You May Like

US Imposes Sanctions on Alleged Honduran Drug Gang

Treasury department alleges Los Valles group is responsible for smuggling tens of thousands of kilograms of cocaine into US each month More

At 91, Marvel Creator Stan Lee Continues to Expand his Universe

Company's chief emeritus hopes to interest new generation of children in superheroes of all shapes and sizes by publishing content across multiple media platforms More

Photogallery New Drug Protects Against Virus in Ebola Family

Study by researchers at University of Texas Medical Branch, Tekmira Pharmaceuticals is first looking at drug's effectiveness after onset of symptoms More

This forum has been closed.
Comments
     
There are no comments in this forum. Be first and add one

Featured Videos

Your JavaScript is turned off or you have an old version of Adobe's Flash Player. Get the latest Flash player.
African Media Tries to Educate Public About Ebolai
X
George Putic
August 20, 2014 8:57 PM
While the Ebola epidemic continues to claim lives in West Africa, information technology specialists, together with radio and TV reporters, are battling misinformation and prejudice about the disease - using social media to educate the public about the deadly virus. VOA’s George Putic has more.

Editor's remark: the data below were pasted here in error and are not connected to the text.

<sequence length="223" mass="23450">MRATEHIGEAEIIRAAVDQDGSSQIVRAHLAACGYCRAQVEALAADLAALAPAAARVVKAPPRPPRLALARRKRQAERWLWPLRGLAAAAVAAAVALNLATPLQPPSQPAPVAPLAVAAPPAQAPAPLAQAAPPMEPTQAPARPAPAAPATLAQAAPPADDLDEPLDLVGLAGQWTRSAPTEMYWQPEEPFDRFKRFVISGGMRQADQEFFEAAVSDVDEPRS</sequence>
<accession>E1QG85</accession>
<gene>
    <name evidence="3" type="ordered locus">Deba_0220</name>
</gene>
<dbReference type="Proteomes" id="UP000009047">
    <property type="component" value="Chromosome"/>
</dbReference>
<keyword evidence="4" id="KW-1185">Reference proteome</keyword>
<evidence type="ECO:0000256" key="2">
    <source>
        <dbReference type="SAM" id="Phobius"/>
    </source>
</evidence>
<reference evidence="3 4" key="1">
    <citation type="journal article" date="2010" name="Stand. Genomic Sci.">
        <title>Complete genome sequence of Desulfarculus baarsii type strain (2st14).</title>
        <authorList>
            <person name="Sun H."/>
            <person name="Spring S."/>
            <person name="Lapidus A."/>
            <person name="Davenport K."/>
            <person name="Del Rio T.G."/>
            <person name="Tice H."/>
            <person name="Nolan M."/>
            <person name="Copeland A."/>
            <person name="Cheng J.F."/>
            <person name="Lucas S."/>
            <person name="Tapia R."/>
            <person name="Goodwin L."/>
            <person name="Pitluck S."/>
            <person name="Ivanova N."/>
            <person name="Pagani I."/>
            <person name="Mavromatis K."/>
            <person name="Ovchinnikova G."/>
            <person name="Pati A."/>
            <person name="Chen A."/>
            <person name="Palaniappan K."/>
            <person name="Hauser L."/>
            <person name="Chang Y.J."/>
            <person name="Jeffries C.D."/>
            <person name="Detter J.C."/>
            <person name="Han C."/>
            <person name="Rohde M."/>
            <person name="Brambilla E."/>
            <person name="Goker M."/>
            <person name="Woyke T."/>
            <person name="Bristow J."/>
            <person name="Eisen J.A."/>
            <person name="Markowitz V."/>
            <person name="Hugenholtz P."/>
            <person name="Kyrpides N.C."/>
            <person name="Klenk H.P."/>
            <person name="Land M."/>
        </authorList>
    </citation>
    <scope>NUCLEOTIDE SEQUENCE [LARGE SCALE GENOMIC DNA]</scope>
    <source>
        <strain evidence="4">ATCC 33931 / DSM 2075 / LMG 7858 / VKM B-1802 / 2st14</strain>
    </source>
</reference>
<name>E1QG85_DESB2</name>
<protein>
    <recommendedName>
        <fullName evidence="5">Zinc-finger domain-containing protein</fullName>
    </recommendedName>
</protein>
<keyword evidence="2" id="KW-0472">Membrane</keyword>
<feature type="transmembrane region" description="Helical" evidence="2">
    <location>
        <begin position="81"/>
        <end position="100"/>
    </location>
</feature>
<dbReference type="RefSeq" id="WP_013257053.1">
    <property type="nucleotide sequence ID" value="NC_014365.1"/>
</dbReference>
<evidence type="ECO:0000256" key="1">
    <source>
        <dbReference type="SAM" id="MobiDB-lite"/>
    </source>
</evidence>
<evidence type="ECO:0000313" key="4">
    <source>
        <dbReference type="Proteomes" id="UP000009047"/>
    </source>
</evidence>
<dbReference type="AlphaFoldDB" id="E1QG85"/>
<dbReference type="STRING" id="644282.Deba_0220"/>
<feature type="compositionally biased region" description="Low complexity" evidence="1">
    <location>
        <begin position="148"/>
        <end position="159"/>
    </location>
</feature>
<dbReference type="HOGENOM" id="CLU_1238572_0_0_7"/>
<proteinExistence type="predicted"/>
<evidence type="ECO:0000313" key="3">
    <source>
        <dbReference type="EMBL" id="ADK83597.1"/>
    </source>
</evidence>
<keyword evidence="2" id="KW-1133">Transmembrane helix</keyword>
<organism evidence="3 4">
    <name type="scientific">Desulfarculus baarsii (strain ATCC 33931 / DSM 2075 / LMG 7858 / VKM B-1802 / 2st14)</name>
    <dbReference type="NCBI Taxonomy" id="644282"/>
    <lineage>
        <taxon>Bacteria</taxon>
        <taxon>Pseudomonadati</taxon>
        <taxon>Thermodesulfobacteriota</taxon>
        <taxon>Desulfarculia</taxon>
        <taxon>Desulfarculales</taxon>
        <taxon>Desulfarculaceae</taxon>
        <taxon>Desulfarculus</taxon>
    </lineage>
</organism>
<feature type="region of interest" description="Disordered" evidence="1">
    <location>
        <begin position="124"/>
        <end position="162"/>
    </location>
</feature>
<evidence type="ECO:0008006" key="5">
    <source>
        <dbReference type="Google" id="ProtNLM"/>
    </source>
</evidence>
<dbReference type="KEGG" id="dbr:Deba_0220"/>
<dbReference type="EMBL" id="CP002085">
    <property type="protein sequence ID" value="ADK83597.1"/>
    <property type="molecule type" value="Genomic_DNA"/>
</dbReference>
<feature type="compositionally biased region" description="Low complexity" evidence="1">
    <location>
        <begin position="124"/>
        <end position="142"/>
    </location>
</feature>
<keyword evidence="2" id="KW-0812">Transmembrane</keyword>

Video

Video African Media Tries to Educate Public About Ebola

While the Ebola epidemic continues to claim lives in West Africa, information technology specialists, together with radio and TV reporters, are battling misinformation and prejudice about the disease - using social media to educate the public about the deadly virus. VOA’s George Putic has more.
Video

Video Ferguson Calls For Justice as Anger, Violence Grips Community

Violence, anger and frustration continue to grip the small St. Louis suburb of Ferguson, Missouri. Protests broke out after a white police officer fatally shot an unarmed black teenager on August 9. The case has sparked outrage around the nation and prompted the White House to send U.S. Attorney Eric Holder to the small community of just over 20,000 people. VOA’s Mary Alice Salinas has more from Ferguson.
Video

Video Beheading Of US Journalist Breeds Outrage

U.S. and British authorities have launched an investigation into an Islamic State video showing the beheading of kidnapped American journalist James Foley by a militant with a British accent. The extremist group, which posted the video on the Internet Tuesday, said the murder was revenge for U.S. airstrikes on militant positions in Iraq - and has threatened to execute another American journalist it is holding. Henry Ridgwell has more from London.